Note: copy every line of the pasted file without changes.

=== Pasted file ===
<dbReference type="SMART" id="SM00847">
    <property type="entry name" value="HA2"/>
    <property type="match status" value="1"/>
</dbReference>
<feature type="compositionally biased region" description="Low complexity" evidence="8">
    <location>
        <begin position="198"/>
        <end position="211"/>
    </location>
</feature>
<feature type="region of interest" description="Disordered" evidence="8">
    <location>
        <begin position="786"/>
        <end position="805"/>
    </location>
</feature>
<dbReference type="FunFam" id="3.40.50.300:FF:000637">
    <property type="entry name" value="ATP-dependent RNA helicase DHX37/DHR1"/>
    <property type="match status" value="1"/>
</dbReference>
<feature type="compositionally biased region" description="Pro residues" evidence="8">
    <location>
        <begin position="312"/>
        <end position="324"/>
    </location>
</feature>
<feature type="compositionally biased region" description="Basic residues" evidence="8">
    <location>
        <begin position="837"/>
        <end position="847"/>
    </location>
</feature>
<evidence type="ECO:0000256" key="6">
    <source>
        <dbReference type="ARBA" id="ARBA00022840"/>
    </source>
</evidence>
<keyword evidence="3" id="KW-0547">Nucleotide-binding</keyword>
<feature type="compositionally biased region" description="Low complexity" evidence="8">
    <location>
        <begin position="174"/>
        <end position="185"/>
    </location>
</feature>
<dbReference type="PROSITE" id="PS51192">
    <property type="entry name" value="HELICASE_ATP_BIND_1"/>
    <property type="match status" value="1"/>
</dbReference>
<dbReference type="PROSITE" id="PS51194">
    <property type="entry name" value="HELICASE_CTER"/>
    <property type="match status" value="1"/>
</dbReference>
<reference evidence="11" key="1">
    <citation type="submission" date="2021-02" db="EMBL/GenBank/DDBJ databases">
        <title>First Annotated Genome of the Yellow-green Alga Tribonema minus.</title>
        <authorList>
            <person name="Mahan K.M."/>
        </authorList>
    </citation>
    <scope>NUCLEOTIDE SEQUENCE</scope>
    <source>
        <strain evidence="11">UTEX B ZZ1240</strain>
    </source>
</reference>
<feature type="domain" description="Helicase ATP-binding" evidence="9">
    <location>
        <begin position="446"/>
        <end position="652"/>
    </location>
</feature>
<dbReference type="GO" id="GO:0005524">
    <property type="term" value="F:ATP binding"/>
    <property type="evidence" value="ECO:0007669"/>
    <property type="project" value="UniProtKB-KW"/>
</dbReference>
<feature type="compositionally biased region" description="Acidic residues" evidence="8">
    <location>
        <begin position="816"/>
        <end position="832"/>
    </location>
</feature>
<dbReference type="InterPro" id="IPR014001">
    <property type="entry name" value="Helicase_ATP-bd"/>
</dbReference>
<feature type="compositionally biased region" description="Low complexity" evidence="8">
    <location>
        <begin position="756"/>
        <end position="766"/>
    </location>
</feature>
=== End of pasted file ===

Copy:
<dbReference type="SMART" id="SM00847">
    <property type="entry name" value="HA2"/>
    <property type="match status" value="1"/>
</dbReference>
<feature type="compositionally biased region" description="Low complexity" evidence="8">
    <location>
        <begin position="198"/>
        <end position="211"/>
    </location>
</feature>
<feature type="region of interest" description="Disordered" evidence="8">
    <location>
        <begin position="786"/>
        <end position="805"/>
    </location>
</feature>
<dbReference type="FunFam" id="3.40.50.300:FF:000637">
    <property type="entry name" value="ATP-dependent RNA helicase DHX37/DHR1"/>
    <property type="match status" value="1"/>
</dbReference>
<feature type="compositionally biased region" description="Pro residues" evidence="8">
    <location>
        <begin position="312"/>
        <end position="324"/>
    </location>
</feature>
<feature type="compositionally biased region" description="Basic residues" evidence="8">
    <location>
        <begin position="837"/>
        <end position="847"/>
    </location>
</feature>
<evidence type="ECO:0000256" key="6">
    <source>
        <dbReference type="ARBA" id="ARBA00022840"/>
    </source>
</evidence>
<keyword evidence="3" id="KW-0547">Nucleotide-binding</keyword>
<feature type="compositionally biased region" description="Low complexity" evidence="8">
    <location>
        <begin position="174"/>
        <end position="185"/>
    </location>
</feature>
<dbReference type="PROSITE" id="PS51192">
    <property type="entry name" value="HELICASE_ATP_BIND_1"/>
    <property type="match status" value="1"/>
</dbReference>
<dbReference type="PROSITE" id="PS51194">
    <property type="entry name" value="HELICASE_CTER"/>
    <property type="match status" value="1"/>
</dbReference>
<reference evidence="11" key="1">
    <citation type="submission" date="2021-02" db="EMBL/GenBank/DDBJ databases">
        <title>First Annotated Genome of the Yellow-green Alga Tribonema minus.</title>
        <authorList>
            <person name="Mahan K.M."/>
        </authorList>
    </citation>
    <scope>NUCLEOTIDE SEQUENCE</scope>
    <source>
        <strain evidence="11">UTEX B ZZ1240</strain>
    </source>
</reference>
<feature type="domain" description="Helicase ATP-binding" evidence="9">
    <location>
        <begin position="446"/>
        <end position="652"/>
    </location>
</feature>
<dbReference type="GO" id="GO:0005524">
    <property type="term" value="F:ATP binding"/>
    <property type="evidence" value="ECO:0007669"/>
    <property type="project" value="UniProtKB-KW"/>
</dbReference>
<feature type="compositionally biased region" description="Acidic residues" evidence="8">
    <location>
        <begin position="816"/>
        <end position="832"/>
    </location>
</feature>
<dbReference type="InterPro" id="IPR014001">
    <property type="entry name" value="Helicase_ATP-bd"/>
</dbReference>
<feature type="compositionally biased region" description="Low complexity" evidence="8">
    <location>
        <begin position="756"/>
        <end position="766"/>
    </location>
</feature>